Eight days before his repose Guthlac fell seriously ill. He started preparing for his meeting with the Creator. He fell ill in Holy Week and died on the Bright Wednesday 714. His faithful servant Bettelin was with him during the days of his sickness. On Easter Sunday in spite of his grave illness Guthlac offered up thanks to God and served the Liturgy, after which he delivered an extremely inspired sermon. The day before his demise Guthlac gave his last instructions to Bettelin and ordered him upon his death to go to his sister’s hermitage and ask her to arrange his funeral. Right before his death Guthlac took communion for the last time and took his last breath. At the same moment the whole of his cell was filled with the sweetest aroma, everything around was lit up with an unearthly light (in comparison with which the sun was dusk) and the air was filled with the sound of angelic singing.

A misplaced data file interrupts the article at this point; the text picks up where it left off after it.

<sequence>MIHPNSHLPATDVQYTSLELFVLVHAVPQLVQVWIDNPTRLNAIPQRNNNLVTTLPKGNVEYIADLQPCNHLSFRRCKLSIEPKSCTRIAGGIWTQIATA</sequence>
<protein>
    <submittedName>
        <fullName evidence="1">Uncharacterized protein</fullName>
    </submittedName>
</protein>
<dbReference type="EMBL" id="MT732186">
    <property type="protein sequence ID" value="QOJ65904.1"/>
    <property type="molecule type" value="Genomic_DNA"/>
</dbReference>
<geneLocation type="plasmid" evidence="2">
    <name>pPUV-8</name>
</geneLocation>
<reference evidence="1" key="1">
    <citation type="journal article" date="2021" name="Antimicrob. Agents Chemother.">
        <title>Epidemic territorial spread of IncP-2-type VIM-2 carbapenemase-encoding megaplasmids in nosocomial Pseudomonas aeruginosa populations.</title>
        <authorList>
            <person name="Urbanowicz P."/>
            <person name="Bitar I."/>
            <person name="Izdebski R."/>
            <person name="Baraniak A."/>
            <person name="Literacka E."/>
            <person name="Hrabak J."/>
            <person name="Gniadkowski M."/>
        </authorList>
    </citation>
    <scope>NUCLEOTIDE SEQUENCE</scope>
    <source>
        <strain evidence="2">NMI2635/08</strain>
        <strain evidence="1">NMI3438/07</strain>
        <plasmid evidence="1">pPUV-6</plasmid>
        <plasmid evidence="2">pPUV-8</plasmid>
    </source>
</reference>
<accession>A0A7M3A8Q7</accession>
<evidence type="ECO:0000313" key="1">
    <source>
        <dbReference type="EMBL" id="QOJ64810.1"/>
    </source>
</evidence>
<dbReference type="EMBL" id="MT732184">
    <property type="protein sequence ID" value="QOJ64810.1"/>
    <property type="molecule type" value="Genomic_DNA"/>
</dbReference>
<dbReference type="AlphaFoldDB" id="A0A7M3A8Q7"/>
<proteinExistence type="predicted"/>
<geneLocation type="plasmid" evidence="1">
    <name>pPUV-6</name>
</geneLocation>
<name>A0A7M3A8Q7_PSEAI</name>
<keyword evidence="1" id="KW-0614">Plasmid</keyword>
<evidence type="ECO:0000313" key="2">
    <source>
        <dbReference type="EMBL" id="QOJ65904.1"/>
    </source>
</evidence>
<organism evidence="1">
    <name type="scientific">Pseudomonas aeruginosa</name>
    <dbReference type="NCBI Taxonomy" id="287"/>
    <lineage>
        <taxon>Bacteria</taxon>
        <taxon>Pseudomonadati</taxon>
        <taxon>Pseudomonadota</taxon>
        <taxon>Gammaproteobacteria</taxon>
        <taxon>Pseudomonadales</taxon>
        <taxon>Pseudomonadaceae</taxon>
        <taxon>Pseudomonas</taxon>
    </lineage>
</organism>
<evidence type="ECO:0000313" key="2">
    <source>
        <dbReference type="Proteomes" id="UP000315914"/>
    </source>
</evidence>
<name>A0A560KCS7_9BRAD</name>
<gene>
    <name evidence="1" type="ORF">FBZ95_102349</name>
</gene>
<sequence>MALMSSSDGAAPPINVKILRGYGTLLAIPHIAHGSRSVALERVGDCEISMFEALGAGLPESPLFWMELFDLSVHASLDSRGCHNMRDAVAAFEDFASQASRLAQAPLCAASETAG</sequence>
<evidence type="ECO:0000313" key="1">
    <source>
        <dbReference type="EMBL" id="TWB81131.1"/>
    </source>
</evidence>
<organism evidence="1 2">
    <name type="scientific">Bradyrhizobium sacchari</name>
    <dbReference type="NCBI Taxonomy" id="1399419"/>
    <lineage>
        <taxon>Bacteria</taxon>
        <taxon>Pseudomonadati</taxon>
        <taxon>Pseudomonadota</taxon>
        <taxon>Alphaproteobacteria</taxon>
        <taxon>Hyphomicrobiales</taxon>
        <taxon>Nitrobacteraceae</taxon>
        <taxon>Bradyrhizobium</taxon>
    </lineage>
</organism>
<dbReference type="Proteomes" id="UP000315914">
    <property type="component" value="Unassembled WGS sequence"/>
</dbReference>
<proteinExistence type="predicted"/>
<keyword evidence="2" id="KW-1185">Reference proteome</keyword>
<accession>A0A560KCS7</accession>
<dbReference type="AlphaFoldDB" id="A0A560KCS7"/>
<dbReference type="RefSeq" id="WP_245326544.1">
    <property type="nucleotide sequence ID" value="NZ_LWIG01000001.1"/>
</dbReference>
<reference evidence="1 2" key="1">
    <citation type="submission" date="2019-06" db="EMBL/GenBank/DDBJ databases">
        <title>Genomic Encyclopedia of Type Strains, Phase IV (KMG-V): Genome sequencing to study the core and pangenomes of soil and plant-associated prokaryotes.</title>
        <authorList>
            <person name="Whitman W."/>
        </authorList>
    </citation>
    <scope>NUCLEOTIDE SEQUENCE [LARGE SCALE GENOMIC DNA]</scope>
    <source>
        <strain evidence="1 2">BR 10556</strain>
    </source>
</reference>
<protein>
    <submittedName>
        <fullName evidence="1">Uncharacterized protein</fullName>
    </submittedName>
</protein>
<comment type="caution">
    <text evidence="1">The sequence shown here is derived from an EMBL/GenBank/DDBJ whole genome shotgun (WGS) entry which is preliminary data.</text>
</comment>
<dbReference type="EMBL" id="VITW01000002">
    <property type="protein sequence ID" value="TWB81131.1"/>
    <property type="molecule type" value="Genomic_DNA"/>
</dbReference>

On the same day Bettelin came to the hermitage of Pega, Guthlac’s sister, who had lived for many years as an anchoress in a place now called Peakirk in present-day Cambridgeshire near the city of Peterborough. (Today this village, which means “Pega’s church”, has a parish church dedicated to St. Pega). Both Pega and Bettelin then sailed down the Welland to Guthlac’s hermitage. It was said that on the way Pega cured a blind man in the present-day town of Wisbech in Cambridgeshire which indicates that the sister of such a great saint was a wonder-worker as well. On their arrival in Crowland the companions discovered that the whole island and the saint’s dwelling were covered with the brightest light that only could be imagined and the fragrance around could only be compared with ambrosia and honey. Pega buried the body of her saintly brother in his chapel on the third day of his death, and she inherited his personal Psalter and scourge for casting out demons which she was later to donate to Crowland Abbey and they were kept there as great relics.